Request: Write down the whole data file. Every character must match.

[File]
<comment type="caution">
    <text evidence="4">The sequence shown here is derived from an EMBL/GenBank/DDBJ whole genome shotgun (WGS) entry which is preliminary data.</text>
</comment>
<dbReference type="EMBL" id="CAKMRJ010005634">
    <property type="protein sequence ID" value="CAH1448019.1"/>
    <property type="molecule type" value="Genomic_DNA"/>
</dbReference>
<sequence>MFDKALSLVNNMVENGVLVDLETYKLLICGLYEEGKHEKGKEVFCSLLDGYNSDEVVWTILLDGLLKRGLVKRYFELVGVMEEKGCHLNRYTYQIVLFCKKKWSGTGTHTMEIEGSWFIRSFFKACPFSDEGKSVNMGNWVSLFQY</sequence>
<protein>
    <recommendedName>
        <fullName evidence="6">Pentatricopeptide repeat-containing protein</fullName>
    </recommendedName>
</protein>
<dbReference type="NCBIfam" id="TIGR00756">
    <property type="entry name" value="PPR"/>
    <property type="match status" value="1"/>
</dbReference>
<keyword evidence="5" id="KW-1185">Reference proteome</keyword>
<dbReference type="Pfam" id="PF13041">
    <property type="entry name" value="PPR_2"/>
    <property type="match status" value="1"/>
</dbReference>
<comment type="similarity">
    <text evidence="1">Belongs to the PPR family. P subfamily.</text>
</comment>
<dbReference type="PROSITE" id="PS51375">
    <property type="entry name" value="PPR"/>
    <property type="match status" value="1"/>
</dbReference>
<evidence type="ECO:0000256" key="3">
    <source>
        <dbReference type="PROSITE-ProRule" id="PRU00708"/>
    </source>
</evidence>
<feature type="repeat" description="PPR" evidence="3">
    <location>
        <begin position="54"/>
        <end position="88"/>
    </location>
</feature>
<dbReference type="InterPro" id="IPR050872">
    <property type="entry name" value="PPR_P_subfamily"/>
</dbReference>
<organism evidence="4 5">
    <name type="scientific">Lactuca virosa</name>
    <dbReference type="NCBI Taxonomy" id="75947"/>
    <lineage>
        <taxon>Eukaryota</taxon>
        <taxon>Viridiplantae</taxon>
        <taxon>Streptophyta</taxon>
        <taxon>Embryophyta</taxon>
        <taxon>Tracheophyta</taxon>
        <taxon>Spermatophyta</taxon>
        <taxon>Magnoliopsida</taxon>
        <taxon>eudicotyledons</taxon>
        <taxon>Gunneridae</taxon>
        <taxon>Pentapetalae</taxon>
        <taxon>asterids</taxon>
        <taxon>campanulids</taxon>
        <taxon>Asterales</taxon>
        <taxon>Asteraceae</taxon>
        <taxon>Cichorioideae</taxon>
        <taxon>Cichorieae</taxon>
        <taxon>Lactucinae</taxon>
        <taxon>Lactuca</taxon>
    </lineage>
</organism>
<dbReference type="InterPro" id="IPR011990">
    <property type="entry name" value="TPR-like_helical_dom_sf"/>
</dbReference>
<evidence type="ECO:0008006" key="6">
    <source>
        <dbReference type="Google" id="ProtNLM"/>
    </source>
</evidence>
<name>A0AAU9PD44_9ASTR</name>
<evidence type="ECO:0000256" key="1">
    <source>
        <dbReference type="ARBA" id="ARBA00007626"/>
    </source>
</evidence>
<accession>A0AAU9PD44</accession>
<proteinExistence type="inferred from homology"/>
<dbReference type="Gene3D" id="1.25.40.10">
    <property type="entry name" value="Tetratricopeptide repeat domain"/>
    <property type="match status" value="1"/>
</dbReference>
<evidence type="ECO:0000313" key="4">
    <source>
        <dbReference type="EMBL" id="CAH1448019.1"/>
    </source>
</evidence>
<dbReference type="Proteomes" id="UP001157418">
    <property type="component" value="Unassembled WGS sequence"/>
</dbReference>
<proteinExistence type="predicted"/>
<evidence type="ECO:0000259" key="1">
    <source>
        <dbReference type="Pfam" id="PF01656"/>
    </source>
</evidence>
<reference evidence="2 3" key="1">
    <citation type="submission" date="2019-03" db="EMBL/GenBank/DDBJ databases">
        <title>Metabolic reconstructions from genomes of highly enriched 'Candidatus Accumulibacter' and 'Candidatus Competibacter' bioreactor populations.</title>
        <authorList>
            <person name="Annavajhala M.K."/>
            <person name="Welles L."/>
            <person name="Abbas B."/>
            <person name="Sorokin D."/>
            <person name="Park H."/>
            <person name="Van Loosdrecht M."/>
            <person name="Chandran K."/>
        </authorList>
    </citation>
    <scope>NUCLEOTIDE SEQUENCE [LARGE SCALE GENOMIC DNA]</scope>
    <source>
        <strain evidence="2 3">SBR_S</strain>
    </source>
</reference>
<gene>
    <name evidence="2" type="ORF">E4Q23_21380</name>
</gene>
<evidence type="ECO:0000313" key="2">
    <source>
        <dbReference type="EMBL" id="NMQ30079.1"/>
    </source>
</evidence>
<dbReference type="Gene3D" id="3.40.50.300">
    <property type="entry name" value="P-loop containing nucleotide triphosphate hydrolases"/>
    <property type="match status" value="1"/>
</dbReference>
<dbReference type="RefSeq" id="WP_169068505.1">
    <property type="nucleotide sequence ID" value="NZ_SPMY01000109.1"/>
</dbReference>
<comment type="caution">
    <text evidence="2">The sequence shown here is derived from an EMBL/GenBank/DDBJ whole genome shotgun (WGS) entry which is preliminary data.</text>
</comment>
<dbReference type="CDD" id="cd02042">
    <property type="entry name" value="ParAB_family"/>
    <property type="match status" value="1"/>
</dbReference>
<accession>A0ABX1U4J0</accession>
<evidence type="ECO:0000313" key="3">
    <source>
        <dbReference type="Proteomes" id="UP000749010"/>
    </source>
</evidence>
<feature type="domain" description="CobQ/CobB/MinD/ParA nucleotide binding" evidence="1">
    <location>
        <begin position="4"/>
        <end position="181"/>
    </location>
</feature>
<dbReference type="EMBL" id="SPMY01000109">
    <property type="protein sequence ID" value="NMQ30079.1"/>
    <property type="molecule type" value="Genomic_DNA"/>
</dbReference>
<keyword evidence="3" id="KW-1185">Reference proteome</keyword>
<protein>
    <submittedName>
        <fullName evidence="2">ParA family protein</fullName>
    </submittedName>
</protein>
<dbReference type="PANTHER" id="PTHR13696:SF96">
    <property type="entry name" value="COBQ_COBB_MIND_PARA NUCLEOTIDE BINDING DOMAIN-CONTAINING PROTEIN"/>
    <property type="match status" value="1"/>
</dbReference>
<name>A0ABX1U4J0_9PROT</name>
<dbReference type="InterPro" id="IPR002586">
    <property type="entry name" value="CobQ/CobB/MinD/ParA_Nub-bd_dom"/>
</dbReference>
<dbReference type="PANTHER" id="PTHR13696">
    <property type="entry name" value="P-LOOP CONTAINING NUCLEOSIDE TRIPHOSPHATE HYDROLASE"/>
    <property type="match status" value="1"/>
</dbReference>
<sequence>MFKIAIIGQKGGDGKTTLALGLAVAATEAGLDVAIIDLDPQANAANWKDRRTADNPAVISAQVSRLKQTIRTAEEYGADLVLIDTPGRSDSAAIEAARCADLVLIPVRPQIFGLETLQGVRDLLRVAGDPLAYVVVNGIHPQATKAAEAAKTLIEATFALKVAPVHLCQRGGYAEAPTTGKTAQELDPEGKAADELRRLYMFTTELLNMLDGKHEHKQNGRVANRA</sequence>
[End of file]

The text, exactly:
<comment type="caution">
    <text evidence="4">The sequence shown here is derived from an EMBL/GenBank/DDBJ whole genome shotgun (WGS) entry which is preliminary data.</text>
</comment>
<dbReference type="EMBL" id="CAKMRJ010005634">
    <property type="protein sequence ID" value="CAH1448019.1"/>
    <property type="molecule type" value="Genomic_DNA"/>
</dbReference>
<sequence>MFDKALSLVNNMVENGVLVDLETYKLLICGLYEEGKHEKGKEVFCSLLDGYNSDEVVWTILLDGLLKRGLVKRYFELVGVMEEKGCHLNRYTYQIVLFCKKKWSGTGTHTMEIEGSWFIRSFFKACPFSDEGKSVNMGNWVSLFQY</sequence>
<protein>
    <recommendedName>
        <fullName evidence="6">Pentatricopeptide repeat-containing protein</fullName>
    </recommendedName>
</protein>
<dbReference type="NCBIfam" id="TIGR00756">
    <property type="entry name" value="PPR"/>
    <property type="match status" value="1"/>
</dbReference>
<keyword evidence="5" id="KW-1185">Reference proteome</keyword>
<dbReference type="Pfam" id="PF13041">
    <property type="entry name" value="PPR_2"/>
    <property type="match status" value="1"/>
</dbReference>
<comment type="similarity">
    <text evidence="1">Belongs to the PPR family. P subfamily.</text>
</comment>
<dbReference type="PROSITE" id="PS51375">
    <property type="entry name" value="PPR"/>
    <property type="match status" value="1"/>
</dbReference>
<evidence type="ECO:0000256" key="3">
    <source>
        <dbReference type="PROSITE-ProRule" id="PRU00708"/>
    </source>
</evidence>
<feature type="repeat" description="PPR" evidence="3">
    <location>
        <begin position="54"/>
        <end position="88"/>
    </location>
</feature>
<dbReference type="InterPro" id="IPR050872">
    <property type="entry name" value="PPR_P_subfamily"/>
</dbReference>
<organism evidence="4 5">
    <name type="scientific">Lactuca virosa</name>
    <dbReference type="NCBI Taxonomy" id="75947"/>
    <lineage>
        <taxon>Eukaryota</taxon>
        <taxon>Viridiplantae</taxon>
        <taxon>Streptophyta</taxon>
        <taxon>Embryophyta</taxon>
        <taxon>Tracheophyta</taxon>
        <taxon>Spermatophyta</taxon>
        <taxon>Magnoliopsida</taxon>
        <taxon>eudicotyledons</taxon>
        <taxon>Gunneridae</taxon>
        <taxon>Pentapetalae</taxon>
        <taxon>asterids</taxon>
        <taxon>campanulids</taxon>
        <taxon>Asterales</taxon>
        <taxon>Asteraceae</taxon>
        <taxon>Cichorioideae</taxon>
        <taxon>Cichorieae</taxon>
        <taxon>Lactucinae</taxon>
        <taxon>Lactuca</taxon>
    </lineage>
</organism>
<dbReference type="InterPro" id="IPR011990">
    <property type="entry name" value="TPR-like_helical_dom_sf"/>
</dbReference>
<evidence type="ECO:0008006" key="6">
    <source>
        <dbReference type="Google" id="ProtNLM"/>
    </source>
</evidence>
<name>A0AAU9PD44_9ASTR</name>
<evidence type="ECO:0000256" key="1">
    <source>
        <dbReference type="ARBA" id="ARBA00007626"/>
    </source>
</evidence>
<accession>A0AAU9PD44</accession>
<proteinExistence type="inferred from homology"/>
<dbReference type="Gene3D" id="1.25.40.10">
    <property type="entry name" value="Tetratricopeptide repeat domain"/>
    <property type="match status" value="1"/>
</dbReference>
<evidence type="ECO:0000313" key="4">
    <source>
        <dbReference type="EMBL" id="CAH1448019.1"/>
    </source>
</evidence>
<dbReference type="Proteomes" id="UP001157418">
    <property type="component" value="Unassembled WGS sequence"/>
</dbReference>
<proteinExistence type="predicted"/>
<evidence type="ECO:0000259" key="1">
    <source>
        <dbReference type="Pfam" id="PF01656"/>
    </source>
</evidence>
<reference evidence="2 3" key="1">
    <citation type="submission" date="2019-03" db="EMBL/GenBank/DDBJ databases">
        <title>Metabolic reconstructions from genomes of highly enriched 'Candidatus Accumulibacter' and 'Candidatus Competibacter' bioreactor populations.</title>
        <authorList>
            <person name="Annavajhala M.K."/>
            <person name="Welles L."/>
            <person name="Abbas B."/>
            <person name="Sorokin D."/>
            <person name="Park H."/>
            <person name="Van Loosdrecht M."/>
            <person name="Chandran K."/>
        </authorList>
    </citation>
    <scope>NUCLEOTIDE SEQUENCE [LARGE SCALE GENOMIC DNA]</scope>
    <source>
        <strain evidence="2 3">SBR_S</strain>
    </source>
</reference>
<gene>
    <name evidence="2" type="ORF">E4Q23_21380</name>
</gene>
<evidence type="ECO:0000313" key="2">
    <source>
        <dbReference type="EMBL" id="NMQ30079.1"/>
    </source>
</evidence>
<dbReference type="Gene3D" id="3.40.50.300">
    <property type="entry name" value="P-loop containing nucleotide triphosphate hydrolases"/>
    <property type="match status" value="1"/>
</dbReference>
<dbReference type="RefSeq" id="WP_169068505.1">
    <property type="nucleotide sequence ID" value="NZ_SPMY01000109.1"/>
</dbReference>
<comment type="caution">
    <text evidence="2">The sequence shown here is derived from an EMBL/GenBank/DDBJ whole genome shotgun (WGS) entry which is preliminary data.</text>
</comment>
<dbReference type="CDD" id="cd02042">
    <property type="entry name" value="ParAB_family"/>
    <property type="match status" value="1"/>
</dbReference>
<accession>A0ABX1U4J0</accession>
<evidence type="ECO:0000313" key="3">
    <source>
        <dbReference type="Proteomes" id="UP000749010"/>
    </source>
</evidence>
<feature type="domain" description="CobQ/CobB/MinD/ParA nucleotide binding" evidence="1">
    <location>
        <begin position="4"/>
        <end position="181"/>
    </location>
</feature>
<dbReference type="EMBL" id="SPMY01000109">
    <property type="protein sequence ID" value="NMQ30079.1"/>
    <property type="molecule type" value="Genomic_DNA"/>
</dbReference>
<keyword evidence="3" id="KW-1185">Reference proteome</keyword>
<protein>
    <submittedName>
        <fullName evidence="2">ParA family protein</fullName>
    </submittedName>
</protein>
<dbReference type="PANTHER" id="PTHR13696:SF96">
    <property type="entry name" value="COBQ_COBB_MIND_PARA NUCLEOTIDE BINDING DOMAIN-CONTAINING PROTEIN"/>
    <property type="match status" value="1"/>
</dbReference>
<name>A0ABX1U4J0_9PROT</name>
<dbReference type="InterPro" id="IPR002586">
    <property type="entry name" value="CobQ/CobB/MinD/ParA_Nub-bd_dom"/>
</dbReference>
<dbReference type="PANTHER" id="PTHR13696">
    <property type="entry name" value="P-LOOP CONTAINING NUCLEOSIDE TRIPHOSPHATE HYDROLASE"/>
    <property type="match status" value="1"/>
</dbReference>
<sequence>MFKIAIIGQKGGDGKTTLALGLAVAATEAGLDVAIIDLDPQANAANWKDRRTADNPAVISAQVSRLKQTIRTAEEYGADLVLIDTPGRSDSAAIEAARCADLVLIPVRPQIFGLETLQGVRDLLRVAGDPLAYVVVNGIHPQATKAAEAAKTLIEATFALKVAPVHLCQRGGYAEAPTTGKTAQELDPEGKAADELRRLYMFTTELLNMLDGKHEHKQNGRVANRA</sequence>